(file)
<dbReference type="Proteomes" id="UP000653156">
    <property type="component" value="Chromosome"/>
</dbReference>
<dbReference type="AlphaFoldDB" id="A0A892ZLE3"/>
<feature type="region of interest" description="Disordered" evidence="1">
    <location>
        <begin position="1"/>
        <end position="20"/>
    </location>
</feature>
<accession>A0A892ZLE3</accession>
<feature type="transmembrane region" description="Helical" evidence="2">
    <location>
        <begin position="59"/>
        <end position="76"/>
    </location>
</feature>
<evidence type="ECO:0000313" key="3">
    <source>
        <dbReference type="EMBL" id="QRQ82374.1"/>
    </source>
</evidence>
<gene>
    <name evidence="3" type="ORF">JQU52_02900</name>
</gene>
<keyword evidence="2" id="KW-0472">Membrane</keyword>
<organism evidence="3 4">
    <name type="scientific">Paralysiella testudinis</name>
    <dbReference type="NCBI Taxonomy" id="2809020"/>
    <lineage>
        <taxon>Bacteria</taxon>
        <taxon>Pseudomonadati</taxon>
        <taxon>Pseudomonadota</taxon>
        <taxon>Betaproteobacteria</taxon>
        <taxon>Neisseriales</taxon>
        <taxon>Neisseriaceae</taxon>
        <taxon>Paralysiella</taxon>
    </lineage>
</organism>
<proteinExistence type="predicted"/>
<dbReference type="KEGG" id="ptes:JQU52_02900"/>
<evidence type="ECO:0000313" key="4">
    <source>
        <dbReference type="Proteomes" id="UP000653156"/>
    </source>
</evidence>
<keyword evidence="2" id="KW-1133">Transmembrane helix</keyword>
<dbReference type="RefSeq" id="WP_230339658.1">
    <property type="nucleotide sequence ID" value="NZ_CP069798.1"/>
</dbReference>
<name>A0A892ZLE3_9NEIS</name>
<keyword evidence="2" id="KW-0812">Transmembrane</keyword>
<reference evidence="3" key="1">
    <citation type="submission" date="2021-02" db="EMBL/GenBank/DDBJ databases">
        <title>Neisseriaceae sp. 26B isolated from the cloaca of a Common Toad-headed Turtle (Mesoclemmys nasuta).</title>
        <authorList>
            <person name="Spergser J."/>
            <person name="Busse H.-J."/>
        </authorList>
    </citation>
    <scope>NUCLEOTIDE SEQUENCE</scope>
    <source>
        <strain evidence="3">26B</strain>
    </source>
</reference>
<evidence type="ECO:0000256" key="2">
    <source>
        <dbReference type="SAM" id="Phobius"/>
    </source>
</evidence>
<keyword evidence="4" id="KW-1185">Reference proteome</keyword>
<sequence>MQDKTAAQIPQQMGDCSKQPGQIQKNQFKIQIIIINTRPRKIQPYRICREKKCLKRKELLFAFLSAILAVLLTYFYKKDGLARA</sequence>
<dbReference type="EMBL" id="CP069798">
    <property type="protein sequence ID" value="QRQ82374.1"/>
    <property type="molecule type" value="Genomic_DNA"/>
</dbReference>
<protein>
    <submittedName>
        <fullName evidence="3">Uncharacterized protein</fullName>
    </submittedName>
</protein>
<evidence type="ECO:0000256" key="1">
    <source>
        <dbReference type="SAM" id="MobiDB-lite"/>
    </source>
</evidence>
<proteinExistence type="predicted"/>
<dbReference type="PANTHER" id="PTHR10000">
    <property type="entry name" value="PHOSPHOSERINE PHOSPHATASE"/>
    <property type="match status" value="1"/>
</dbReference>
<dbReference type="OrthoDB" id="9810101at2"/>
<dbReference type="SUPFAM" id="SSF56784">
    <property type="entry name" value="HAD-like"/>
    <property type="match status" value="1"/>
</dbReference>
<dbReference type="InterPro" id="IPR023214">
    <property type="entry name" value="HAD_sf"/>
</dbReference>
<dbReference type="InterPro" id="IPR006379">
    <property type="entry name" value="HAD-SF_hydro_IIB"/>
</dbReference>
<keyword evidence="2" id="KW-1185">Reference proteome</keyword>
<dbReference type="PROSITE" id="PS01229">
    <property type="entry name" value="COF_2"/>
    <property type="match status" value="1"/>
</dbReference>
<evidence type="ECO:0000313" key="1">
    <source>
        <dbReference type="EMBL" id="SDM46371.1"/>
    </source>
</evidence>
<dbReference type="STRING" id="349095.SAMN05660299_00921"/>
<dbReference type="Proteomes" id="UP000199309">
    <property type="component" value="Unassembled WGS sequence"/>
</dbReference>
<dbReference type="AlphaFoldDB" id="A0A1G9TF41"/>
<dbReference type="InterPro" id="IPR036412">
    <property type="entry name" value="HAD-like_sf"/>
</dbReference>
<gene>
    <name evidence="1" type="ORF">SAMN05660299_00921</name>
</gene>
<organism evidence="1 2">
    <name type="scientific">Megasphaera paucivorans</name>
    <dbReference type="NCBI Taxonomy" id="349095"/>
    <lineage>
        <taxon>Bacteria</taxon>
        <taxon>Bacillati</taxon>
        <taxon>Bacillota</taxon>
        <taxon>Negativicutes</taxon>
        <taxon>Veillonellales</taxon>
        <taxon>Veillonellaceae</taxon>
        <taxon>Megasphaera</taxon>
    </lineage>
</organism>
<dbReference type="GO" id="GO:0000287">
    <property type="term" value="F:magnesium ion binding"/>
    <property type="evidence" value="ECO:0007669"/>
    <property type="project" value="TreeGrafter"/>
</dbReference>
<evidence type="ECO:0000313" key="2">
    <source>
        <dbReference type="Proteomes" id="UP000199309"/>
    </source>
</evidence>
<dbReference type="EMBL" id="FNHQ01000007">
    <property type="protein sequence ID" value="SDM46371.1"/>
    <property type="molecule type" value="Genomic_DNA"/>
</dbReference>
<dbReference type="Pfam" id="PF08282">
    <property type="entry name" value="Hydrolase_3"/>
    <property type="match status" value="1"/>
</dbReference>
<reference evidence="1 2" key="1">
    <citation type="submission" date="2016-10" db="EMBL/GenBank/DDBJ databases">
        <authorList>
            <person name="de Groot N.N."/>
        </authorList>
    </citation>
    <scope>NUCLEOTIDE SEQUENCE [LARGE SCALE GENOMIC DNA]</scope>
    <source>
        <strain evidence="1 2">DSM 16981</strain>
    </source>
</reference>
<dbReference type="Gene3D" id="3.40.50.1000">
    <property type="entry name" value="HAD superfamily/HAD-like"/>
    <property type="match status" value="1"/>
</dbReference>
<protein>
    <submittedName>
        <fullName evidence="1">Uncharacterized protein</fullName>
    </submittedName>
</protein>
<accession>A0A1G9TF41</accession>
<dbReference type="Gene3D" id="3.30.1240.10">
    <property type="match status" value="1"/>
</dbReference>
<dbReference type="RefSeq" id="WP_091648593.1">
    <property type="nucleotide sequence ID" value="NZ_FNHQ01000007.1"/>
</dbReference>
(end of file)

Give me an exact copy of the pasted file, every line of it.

<dbReference type="Proteomes" id="UP000653156">
    <property type="component" value="Chromosome"/>
</dbReference>
<dbReference type="AlphaFoldDB" id="A0A892ZLE3"/>
<feature type="region of interest" description="Disordered" evidence="1">
    <location>
        <begin position="1"/>
        <end position="20"/>
    </location>
</feature>
<accession>A0A892ZLE3</accession>
<feature type="transmembrane region" description="Helical" evidence="2">
    <location>
        <begin position="59"/>
        <end position="76"/>
    </location>
</feature>
<evidence type="ECO:0000313" key="3">
    <source>
        <dbReference type="EMBL" id="QRQ82374.1"/>
    </source>
</evidence>
<gene>
    <name evidence="3" type="ORF">JQU52_02900</name>
</gene>
<keyword evidence="2" id="KW-0472">Membrane</keyword>
<organism evidence="3 4">
    <name type="scientific">Paralysiella testudinis</name>
    <dbReference type="NCBI Taxonomy" id="2809020"/>
    <lineage>
        <taxon>Bacteria</taxon>
        <taxon>Pseudomonadati</taxon>
        <taxon>Pseudomonadota</taxon>
        <taxon>Betaproteobacteria</taxon>
        <taxon>Neisseriales</taxon>
        <taxon>Neisseriaceae</taxon>
        <taxon>Paralysiella</taxon>
    </lineage>
</organism>
<proteinExistence type="predicted"/>
<dbReference type="KEGG" id="ptes:JQU52_02900"/>
<evidence type="ECO:0000313" key="4">
    <source>
        <dbReference type="Proteomes" id="UP000653156"/>
    </source>
</evidence>
<keyword evidence="2" id="KW-1133">Transmembrane helix</keyword>
<dbReference type="RefSeq" id="WP_230339658.1">
    <property type="nucleotide sequence ID" value="NZ_CP069798.1"/>
</dbReference>
<name>A0A892ZLE3_9NEIS</name>
<keyword evidence="2" id="KW-0812">Transmembrane</keyword>
<reference evidence="3" key="1">
    <citation type="submission" date="2021-02" db="EMBL/GenBank/DDBJ databases">
        <title>Neisseriaceae sp. 26B isolated from the cloaca of a Common Toad-headed Turtle (Mesoclemmys nasuta).</title>
        <authorList>
            <person name="Spergser J."/>
            <person name="Busse H.-J."/>
        </authorList>
    </citation>
    <scope>NUCLEOTIDE SEQUENCE</scope>
    <source>
        <strain evidence="3">26B</strain>
    </source>
</reference>
<evidence type="ECO:0000256" key="2">
    <source>
        <dbReference type="SAM" id="Phobius"/>
    </source>
</evidence>
<keyword evidence="4" id="KW-1185">Reference proteome</keyword>
<sequence>MQDKTAAQIPQQMGDCSKQPGQIQKNQFKIQIIIINTRPRKIQPYRICREKKCLKRKELLFAFLSAILAVLLTYFYKKDGLARA</sequence>
<dbReference type="EMBL" id="CP069798">
    <property type="protein sequence ID" value="QRQ82374.1"/>
    <property type="molecule type" value="Genomic_DNA"/>
</dbReference>
<protein>
    <submittedName>
        <fullName evidence="3">Uncharacterized protein</fullName>
    </submittedName>
</protein>
<evidence type="ECO:0000256" key="1">
    <source>
        <dbReference type="SAM" id="MobiDB-lite"/>
    </source>
</evidence>
<proteinExistence type="predicted"/>
<dbReference type="PANTHER" id="PTHR10000">
    <property type="entry name" value="PHOSPHOSERINE PHOSPHATASE"/>
    <property type="match status" value="1"/>
</dbReference>
<dbReference type="OrthoDB" id="9810101at2"/>
<dbReference type="SUPFAM" id="SSF56784">
    <property type="entry name" value="HAD-like"/>
    <property type="match status" value="1"/>
</dbReference>
<dbReference type="InterPro" id="IPR023214">
    <property type="entry name" value="HAD_sf"/>
</dbReference>
<dbReference type="InterPro" id="IPR006379">
    <property type="entry name" value="HAD-SF_hydro_IIB"/>
</dbReference>
<keyword evidence="2" id="KW-1185">Reference proteome</keyword>
<dbReference type="PROSITE" id="PS01229">
    <property type="entry name" value="COF_2"/>
    <property type="match status" value="1"/>
</dbReference>
<evidence type="ECO:0000313" key="1">
    <source>
        <dbReference type="EMBL" id="SDM46371.1"/>
    </source>
</evidence>
<dbReference type="STRING" id="349095.SAMN05660299_00921"/>
<dbReference type="Proteomes" id="UP000199309">
    <property type="component" value="Unassembled WGS sequence"/>
</dbReference>
<dbReference type="AlphaFoldDB" id="A0A1G9TF41"/>
<dbReference type="InterPro" id="IPR036412">
    <property type="entry name" value="HAD-like_sf"/>
</dbReference>
<gene>
    <name evidence="1" type="ORF">SAMN05660299_00921</name>
</gene>
<organism evidence="1 2">
    <name type="scientific">Megasphaera paucivorans</name>
    <dbReference type="NCBI Taxonomy" id="349095"/>
    <lineage>
        <taxon>Bacteria</taxon>
        <taxon>Bacillati</taxon>
        <taxon>Bacillota</taxon>
        <taxon>Negativicutes</taxon>
        <taxon>Veillonellales</taxon>
        <taxon>Veillonellaceae</taxon>
        <taxon>Megasphaera</taxon>
    </lineage>
</organism>
<dbReference type="GO" id="GO:0000287">
    <property type="term" value="F:magnesium ion binding"/>
    <property type="evidence" value="ECO:0007669"/>
    <property type="project" value="TreeGrafter"/>
</dbReference>
<evidence type="ECO:0000313" key="2">
    <source>
        <dbReference type="Proteomes" id="UP000199309"/>
    </source>
</evidence>
<dbReference type="EMBL" id="FNHQ01000007">
    <property type="protein sequence ID" value="SDM46371.1"/>
    <property type="molecule type" value="Genomic_DNA"/>
</dbReference>
<dbReference type="Pfam" id="PF08282">
    <property type="entry name" value="Hydrolase_3"/>
    <property type="match status" value="1"/>
</dbReference>
<reference evidence="1 2" key="1">
    <citation type="submission" date="2016-10" db="EMBL/GenBank/DDBJ databases">
        <authorList>
            <person name="de Groot N.N."/>
        </authorList>
    </citation>
    <scope>NUCLEOTIDE SEQUENCE [LARGE SCALE GENOMIC DNA]</scope>
    <source>
        <strain evidence="1 2">DSM 16981</strain>
    </source>
</reference>
<dbReference type="Gene3D" id="3.40.50.1000">
    <property type="entry name" value="HAD superfamily/HAD-like"/>
    <property type="match status" value="1"/>
</dbReference>
<protein>
    <submittedName>
        <fullName evidence="1">Uncharacterized protein</fullName>
    </submittedName>
</protein>
<accession>A0A1G9TF41</accession>
<dbReference type="Gene3D" id="3.30.1240.10">
    <property type="match status" value="1"/>
</dbReference>
<dbReference type="RefSeq" id="WP_091648593.1">
    <property type="nucleotide sequence ID" value="NZ_FNHQ01000007.1"/>
</dbReference>